PA3 - Alicia Deal 04-28-04 CJ 530 Primary Abstract 3...

Info iconThis preview shows pages 1–3. Sign up to view the full content.

View Full Document Right Arrow Icon
Alicia Deal CJ 530 04-28-04 Primary Abstract 3 Incarcerating Ourselves: Tribal Jails and Corrections Eileen M. Luna-Firebaugh The Prison Journal Vol. 83 No. 1, March 2003 51-66 Austin and Irwin details a bleak depiction of life for the general convict incarcerated in U.S. prisons. Yet they did not give attention to the unique conditions of Native American correction facilities and its prisoners. This article does provide us with this information. It gives an inside look at that group of people, American Indians, that are generally overlooked when discussing the U.S. criminal justice system. Luna-Firebaugh illustrates a startling picture of what it is like for the Native American and their role in the U.S. criminal justice system. It is widely believed that young African Americans males suffer from the highest rates of violence—even Irwin and Austin draws this conclusion; however, this article states that young Indian adults between the ages of 18 and 24 do. In fact, these young men experience about “one violent crime for every four persons of this age.” Furthermore, Native Americans “experience per capita rates of violence that are more than double those of the U.S. population in general.” In both urban and rural areas Native Americans experience a higher rate of violent crime than any other racial group. Equally shocking is that Native American women are more likely to be victims of violent crime than African American men at a rate of nearly 50%. These acts of violent crime are usually (70%) committed by persons of another race, with 60% of the perpetrators being Caucasian. Native Americans also are held in jails at a rate higher than that of any other race. The principle factor contributing to this high rate of incarceration is alcohol consumption and compared to other racial groups shows to be a much greater problem among the Native American communities. Approximately 46% of Native Americans were under the influence of alcohol when they had committed the offense of which they were convicted. Seventy percent of those who had been convicted of a violent crime had been intoxicated when they were arrested. Interestingly, Native Americans are not likely to participate in substance abuse programs in “non-Indian” facilities because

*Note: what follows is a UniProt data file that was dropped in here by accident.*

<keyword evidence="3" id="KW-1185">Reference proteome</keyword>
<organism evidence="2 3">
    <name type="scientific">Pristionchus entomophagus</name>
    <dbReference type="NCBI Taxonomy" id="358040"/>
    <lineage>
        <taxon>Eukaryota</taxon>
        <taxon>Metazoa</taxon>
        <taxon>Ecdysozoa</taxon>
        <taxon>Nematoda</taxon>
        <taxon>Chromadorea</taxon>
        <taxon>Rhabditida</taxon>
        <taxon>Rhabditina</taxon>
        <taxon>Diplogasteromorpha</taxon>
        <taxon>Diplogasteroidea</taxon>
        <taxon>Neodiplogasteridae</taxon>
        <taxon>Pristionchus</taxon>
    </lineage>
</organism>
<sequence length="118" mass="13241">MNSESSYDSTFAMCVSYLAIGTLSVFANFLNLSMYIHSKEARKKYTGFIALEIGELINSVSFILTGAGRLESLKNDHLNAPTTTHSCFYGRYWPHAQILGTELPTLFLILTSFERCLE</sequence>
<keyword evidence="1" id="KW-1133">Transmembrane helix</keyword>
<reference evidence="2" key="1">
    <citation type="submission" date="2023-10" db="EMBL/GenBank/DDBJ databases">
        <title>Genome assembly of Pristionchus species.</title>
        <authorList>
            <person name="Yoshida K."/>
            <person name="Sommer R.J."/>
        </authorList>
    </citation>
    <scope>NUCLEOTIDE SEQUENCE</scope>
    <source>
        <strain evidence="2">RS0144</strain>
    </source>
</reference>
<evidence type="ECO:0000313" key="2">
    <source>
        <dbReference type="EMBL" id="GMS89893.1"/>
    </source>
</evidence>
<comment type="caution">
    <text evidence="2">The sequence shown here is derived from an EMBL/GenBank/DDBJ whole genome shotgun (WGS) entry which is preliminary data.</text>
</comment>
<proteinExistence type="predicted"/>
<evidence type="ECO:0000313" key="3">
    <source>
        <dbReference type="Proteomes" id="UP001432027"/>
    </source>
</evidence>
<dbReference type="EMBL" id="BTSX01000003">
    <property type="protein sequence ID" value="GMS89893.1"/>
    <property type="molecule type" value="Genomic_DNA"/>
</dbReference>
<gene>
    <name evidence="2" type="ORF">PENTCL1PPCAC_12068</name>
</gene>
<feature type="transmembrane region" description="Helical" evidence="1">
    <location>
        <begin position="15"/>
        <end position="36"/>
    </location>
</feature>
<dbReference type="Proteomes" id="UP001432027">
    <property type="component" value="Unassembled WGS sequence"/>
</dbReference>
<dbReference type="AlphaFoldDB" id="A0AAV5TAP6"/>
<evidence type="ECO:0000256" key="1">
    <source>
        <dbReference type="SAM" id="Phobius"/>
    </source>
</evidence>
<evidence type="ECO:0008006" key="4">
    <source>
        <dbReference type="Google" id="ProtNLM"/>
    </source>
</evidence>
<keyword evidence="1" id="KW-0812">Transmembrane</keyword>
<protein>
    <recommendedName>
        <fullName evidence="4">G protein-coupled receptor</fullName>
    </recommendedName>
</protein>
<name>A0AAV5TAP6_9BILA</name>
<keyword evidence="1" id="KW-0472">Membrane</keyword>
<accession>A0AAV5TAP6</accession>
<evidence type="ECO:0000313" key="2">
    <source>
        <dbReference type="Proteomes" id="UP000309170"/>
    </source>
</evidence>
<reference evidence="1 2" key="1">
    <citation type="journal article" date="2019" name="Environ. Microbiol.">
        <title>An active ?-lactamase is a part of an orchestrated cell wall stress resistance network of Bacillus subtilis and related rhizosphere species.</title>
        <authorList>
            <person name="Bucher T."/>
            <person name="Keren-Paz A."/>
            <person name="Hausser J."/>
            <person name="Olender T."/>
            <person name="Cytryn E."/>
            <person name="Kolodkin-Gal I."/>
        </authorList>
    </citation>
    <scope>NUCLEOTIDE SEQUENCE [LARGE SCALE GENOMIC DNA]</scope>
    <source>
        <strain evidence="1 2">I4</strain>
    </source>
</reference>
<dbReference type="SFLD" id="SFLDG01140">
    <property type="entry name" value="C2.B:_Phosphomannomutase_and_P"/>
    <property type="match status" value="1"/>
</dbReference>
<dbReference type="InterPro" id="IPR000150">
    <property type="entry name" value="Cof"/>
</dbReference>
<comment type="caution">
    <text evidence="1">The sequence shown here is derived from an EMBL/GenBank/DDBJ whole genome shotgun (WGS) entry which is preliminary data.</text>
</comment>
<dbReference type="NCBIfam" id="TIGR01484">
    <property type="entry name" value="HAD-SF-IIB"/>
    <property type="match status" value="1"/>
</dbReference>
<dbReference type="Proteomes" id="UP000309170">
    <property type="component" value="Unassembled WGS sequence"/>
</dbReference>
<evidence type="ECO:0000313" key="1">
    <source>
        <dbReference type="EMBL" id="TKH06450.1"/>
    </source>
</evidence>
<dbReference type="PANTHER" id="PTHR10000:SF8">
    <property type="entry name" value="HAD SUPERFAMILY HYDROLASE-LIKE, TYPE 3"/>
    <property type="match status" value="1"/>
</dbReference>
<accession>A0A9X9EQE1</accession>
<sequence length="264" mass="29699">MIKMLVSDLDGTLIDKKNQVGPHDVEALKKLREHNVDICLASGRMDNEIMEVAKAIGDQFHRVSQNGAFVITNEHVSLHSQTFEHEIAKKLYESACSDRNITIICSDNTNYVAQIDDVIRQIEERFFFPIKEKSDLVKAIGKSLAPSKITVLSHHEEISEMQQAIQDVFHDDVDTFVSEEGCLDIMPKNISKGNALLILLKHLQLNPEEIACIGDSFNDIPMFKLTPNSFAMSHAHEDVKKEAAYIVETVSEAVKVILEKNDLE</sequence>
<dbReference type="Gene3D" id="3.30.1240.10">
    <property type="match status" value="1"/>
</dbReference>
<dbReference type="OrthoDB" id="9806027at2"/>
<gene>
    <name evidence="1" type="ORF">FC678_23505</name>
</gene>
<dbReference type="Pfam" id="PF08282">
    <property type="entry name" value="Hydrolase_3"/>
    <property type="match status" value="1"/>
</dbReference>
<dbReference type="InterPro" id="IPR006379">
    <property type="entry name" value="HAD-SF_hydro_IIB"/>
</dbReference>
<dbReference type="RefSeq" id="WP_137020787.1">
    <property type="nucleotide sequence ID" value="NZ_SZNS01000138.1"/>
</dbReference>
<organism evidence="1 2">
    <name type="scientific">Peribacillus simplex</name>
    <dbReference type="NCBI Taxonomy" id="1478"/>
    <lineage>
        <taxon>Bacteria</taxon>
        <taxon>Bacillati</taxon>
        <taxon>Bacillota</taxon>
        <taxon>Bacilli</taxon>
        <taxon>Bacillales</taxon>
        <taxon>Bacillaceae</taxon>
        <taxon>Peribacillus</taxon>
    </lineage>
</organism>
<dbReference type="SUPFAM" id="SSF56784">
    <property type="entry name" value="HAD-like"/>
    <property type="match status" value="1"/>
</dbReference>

Background image of page 1

Info iconThis preview has intentionally blurred sections. Sign up to view the full version.

View Full DocumentRight Arrow Icon
Alicia Deal CJ 530 04-28-04 Primary Abstract 3 “this high incidence of substance abuse is no longer generally addressed in non-Indian prisons and jails.” Of the 69 facilities in Indian Country, however, there are 59 who offer substance abuse programs and 57 offer counseling and education programs. These facilities are “affiliated with 53
Background image of page 2
Image of page 3
This is the end of the preview. Sign up to access the rest of the document.

This note was uploaded on 06/30/2011 for the course CJ 530 taught by Professor Staff during the Spring '08 term at Sam Houston State University.

Page1 / 5

PA3 - Alicia Deal 04-28-04 CJ 530 Primary Abstract 3...

This preview shows document pages 1 - 3. Sign up to view the full document.

View Full Document Right Arrow Icon
Ask a homework question - tutors are online